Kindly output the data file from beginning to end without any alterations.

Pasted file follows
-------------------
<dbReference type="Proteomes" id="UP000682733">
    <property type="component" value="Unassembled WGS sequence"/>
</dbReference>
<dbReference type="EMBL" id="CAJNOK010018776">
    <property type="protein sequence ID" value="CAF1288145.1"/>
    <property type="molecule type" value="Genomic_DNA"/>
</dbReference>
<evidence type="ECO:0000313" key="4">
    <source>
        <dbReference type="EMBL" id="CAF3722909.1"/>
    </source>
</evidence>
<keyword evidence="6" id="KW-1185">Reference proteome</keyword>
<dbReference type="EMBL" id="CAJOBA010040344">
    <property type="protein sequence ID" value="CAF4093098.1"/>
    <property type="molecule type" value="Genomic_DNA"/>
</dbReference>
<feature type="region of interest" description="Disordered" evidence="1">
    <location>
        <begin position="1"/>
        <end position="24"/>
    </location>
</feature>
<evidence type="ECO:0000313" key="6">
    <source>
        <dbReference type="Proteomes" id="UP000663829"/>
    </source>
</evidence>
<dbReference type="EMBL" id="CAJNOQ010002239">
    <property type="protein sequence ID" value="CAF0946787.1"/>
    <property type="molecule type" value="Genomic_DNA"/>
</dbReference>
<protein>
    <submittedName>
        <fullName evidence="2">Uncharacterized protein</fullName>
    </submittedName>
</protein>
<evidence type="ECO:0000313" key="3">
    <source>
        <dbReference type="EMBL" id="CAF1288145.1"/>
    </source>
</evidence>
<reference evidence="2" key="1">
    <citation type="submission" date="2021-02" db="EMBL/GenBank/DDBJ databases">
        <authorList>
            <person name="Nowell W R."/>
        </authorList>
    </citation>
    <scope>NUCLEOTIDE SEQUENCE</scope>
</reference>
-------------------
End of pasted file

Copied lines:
<dbReference type="Proteomes" id="UP000682733">
    <property type="component" value="Unassembled WGS sequence"/>
</dbReference>
<dbReference type="EMBL" id="CAJNOK010018776">
    <property type="protein sequence ID" value="CAF1288145.1"/>
    <property type="molecule type" value="Genomic_DNA"/>
</dbReference>
<evidence type="ECO:0000313" key="4">
    <source>
        <dbReference type="EMBL" id="CAF3722909.1"/>
    </source>
</evidence>
<keyword evidence="6" id="KW-1185">Reference proteome</keyword>
<dbReference type="EMBL" id="CAJOBA010040344">
    <property type="protein sequence ID" value="CAF4093098.1"/>
    <property type="molecule type" value="Genomic_DNA"/>
</dbReference>
<feature type="region of interest" description="Disordered" evidence="1">
    <location>
        <begin position="1"/>
        <end position="24"/>
    </location>
</feature>
<evidence type="ECO:0000313" key="6">
    <source>
        <dbReference type="Proteomes" id="UP000663829"/>
    </source>
</evidence>
<dbReference type="EMBL" id="CAJNOQ010002239">
    <property type="protein sequence ID" value="CAF0946787.1"/>
    <property type="molecule type" value="Genomic_DNA"/>
</dbReference>
<protein>
    <submittedName>
        <fullName evidence="2">Uncharacterized protein</fullName>
    </submittedName>
</protein>
<evidence type="ECO:0000313" key="3">
    <source>
        <dbReference type="EMBL" id="CAF1288145.1"/>
    </source>
</evidence>
<reference evidence="2" key="1">
    <citation type="submission" date="2021-02" db="EMBL/GenBank/DDBJ databases">
        <authorList>
            <person name="Nowell W R."/>
        </authorList>
    </citation>
    <scope>NUCLEOTIDE SEQUENCE</scope>
</reference>